Final point, I absolutely hate it when someone thinks I want people to get out of their cars, because that's not how I (or we advocates for this project) think. Our goal is to give more space to pedestrians when they need it. Our purpose is NOT to inconvenience drivers, but we expect them to make some trade-offs which may happen to inconvenience them in order to better accommodate other travellers.

    Before you respond, I recommend you read about the project here:

  • leslieville

    Why would anyone want to do something that would benefit the waterfront? It is not like it is the only waterfront in the world…. (please note sarcasm).

    Seriously, the unrealistic promises made at election time will result in this city being caught in a standstill for any infrastructure development.
    The promises in tax savings will likely equate to about $60 per year on a home property. The decline in property value in the city will impact property owners at a higher level.

    To the mayor, take my tax dollars and make the city beautiful, make transit work, make sure I continue to get the services I have come to expect.
    If you fail at any of these, you are failing as a mayor.

    The growth of a city is not measured by tax deductions, it is measured on it's growth and the quality of life.

  • Transity Cyclist

    It's outbound.

  • 640k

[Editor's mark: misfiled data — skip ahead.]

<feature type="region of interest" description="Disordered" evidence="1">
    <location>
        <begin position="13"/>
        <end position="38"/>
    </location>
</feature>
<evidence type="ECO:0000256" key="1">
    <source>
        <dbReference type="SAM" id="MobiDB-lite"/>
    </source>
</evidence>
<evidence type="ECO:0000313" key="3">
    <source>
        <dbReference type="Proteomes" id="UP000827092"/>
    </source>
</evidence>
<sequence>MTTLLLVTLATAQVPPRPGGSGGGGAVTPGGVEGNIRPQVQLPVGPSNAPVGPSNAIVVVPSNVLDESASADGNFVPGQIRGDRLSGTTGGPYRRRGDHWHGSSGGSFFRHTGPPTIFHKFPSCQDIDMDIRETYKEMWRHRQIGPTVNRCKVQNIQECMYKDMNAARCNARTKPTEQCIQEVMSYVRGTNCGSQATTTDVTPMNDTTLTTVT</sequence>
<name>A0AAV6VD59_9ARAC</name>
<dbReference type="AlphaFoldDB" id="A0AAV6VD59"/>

Hah! Shows you what I know about sailboats.

  • iSkyscraper

    Gagging on my Famous Amos cookies as I read this from my desk here in New York.  Oh Toronto, you are so screwed.  Why did you vote for this know-nothing buffoon?  Maybe someone should take Ford to Milwaukee and show him that even blue-collar, beer-belly American cities know it's smart to invest in architecture and urban waterfronts?

  • nevilleross

    Why did we vote for Ford? Because of the paucity and easy availability of all of that right-wing bullshit media coming from your country, that's why. How about you try and get rid of it so that it doesn't affect Canada anymore?

  • ab416

    oh I wish I knew skyscraper, his popularity is sinking though…

  • Bryan Cook

    I have honestly never seen this surge
    of people spilling into the streets that you describe. And the figure
    in the report show two jaywalkers. Note also this is at the narrowest
    point of the whole harbourfront were a park is being built.As
    for the fact that two lanes are used because of illegal parking, how
    would removing those two extra lanes solve this? Would everyone just
    decide to obey the traffic laws from now on?

  • Bryan Cook